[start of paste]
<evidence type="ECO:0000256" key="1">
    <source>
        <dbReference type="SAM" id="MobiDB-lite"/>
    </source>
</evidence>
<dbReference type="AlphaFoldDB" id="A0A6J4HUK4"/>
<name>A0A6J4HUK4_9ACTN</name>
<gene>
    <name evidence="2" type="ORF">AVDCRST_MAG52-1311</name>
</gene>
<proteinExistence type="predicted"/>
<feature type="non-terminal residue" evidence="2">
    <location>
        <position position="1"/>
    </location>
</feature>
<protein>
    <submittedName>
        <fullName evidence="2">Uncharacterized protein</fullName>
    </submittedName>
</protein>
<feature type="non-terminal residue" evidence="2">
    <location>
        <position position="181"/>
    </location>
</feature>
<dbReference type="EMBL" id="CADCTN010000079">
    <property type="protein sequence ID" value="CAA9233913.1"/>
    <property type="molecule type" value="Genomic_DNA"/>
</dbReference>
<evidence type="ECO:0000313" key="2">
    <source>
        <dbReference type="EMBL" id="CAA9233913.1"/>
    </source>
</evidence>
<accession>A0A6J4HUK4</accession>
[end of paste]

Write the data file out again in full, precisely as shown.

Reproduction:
<evidence type="ECO:0000256" key="1">
    <source>
        <dbReference type="SAM" id="MobiDB-lite"/>
    </source>
</evidence>
<dbReference type="AlphaFoldDB" id="A0A6J4HUK4"/>
<name>A0A6J4HUK4_9ACTN</name>
<gene>
    <name evidence="2" type="ORF">AVDCRST_MAG52-1311</name>
</gene>
<proteinExistence type="predicted"/>
<feature type="non-terminal residue" evidence="2">
    <location>
        <position position="1"/>
    </location>
</feature>
<protein>
    <submittedName>
        <fullName evidence="2">Uncharacterized protein</fullName>
    </submittedName>
</protein>
<feature type="non-terminal residue" evidence="2">
    <location>
        <position position="181"/>
    </location>
</feature>
<dbReference type="EMBL" id="CADCTN010000079">
    <property type="protein sequence ID" value="CAA9233913.1"/>
    <property type="molecule type" value="Genomic_DNA"/>
</dbReference>
<evidence type="ECO:0000313" key="2">
    <source>
        <dbReference type="EMBL" id="CAA9233913.1"/>
    </source>
</evidence>
<accession>A0A6J4HUK4</accession>